Oct 11 [1924]

 

     Spent day at Michelet, a beautiful spot in the heart of the Kabyle country.  In the morning drove to the very top of the mountain for a superb view.  The Kabyles are perhaps the original of the Berber stock, mixed with all the conquerors that have come in.  They are fairer than the Berbers & more industrious but savage.  The women are mere beasts of burdens & are sold by father, husband, brother, cousin or head man in their village – or druar.  A boy of 12 or less rules the family when the man is gone -  Wives often kill the favorite -  Have their own blood feuds.  In spite of the fact that a wife who is unfaithful to her brute of her husband is taken before a Marabout [and] made to eat dirt – literally[,] & then strangled the Kabyle women are noted for their immorality -  Saw the women everywhere carrying stones on their heads, & heavy markets [baskets] of manure with which they were fertalising [sic] their rocky fields while the men sat on a rock & watched them work.  The Kabyles 3 times rebelled against the French, the last time had their land taken from them as a punishment but they are now buying it back[.]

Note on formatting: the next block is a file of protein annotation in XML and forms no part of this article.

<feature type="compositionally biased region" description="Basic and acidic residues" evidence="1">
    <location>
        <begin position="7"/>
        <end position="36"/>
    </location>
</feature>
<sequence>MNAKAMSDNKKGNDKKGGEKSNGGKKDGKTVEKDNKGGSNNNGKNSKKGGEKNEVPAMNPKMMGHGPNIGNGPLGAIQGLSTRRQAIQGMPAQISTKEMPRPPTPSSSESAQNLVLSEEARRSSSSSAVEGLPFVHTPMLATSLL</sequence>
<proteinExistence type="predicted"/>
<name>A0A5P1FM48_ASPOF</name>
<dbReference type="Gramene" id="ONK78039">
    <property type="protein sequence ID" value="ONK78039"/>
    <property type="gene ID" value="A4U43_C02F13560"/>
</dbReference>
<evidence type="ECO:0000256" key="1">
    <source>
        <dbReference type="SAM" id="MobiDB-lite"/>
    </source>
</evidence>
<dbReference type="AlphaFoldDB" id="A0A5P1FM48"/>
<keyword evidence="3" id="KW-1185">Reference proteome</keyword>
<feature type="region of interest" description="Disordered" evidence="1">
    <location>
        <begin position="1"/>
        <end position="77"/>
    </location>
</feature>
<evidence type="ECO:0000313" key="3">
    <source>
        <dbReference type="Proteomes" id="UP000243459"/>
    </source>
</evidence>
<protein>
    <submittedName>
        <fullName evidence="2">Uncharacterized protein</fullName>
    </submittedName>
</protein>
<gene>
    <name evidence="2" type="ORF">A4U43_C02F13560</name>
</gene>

Oct 12 [1924]

 

     Another marvelous drive thro the mountains, & thro’ some wonderful cork forrests [sic] to Bougie[.]

 

 

Oct 13 – [1924]

 

     In the morning went for a drive along the Corniche to the light house.  Helen, Mr Brouca & I walked down the lower path – missed the car & had to foot it to town to the terror of Mrs A – who thought a monkey had me[.]  In the afternoon took a 80 mile ride to the Grotto Marvellous along a road cut into the side of the mountain & that overhung the sea.  Some 2000 years ago Bougie was a great city of 100,000 people & a seat of learning.  It dwindled to a village of 2000[,] but now the French are building great docks & making it an export city for this district so it is looking up again.  There are 99 Marabout tombs here so it [is] a sacred city to which hundreds of pilgrims come[.]

 

 

Oct 14 [1924]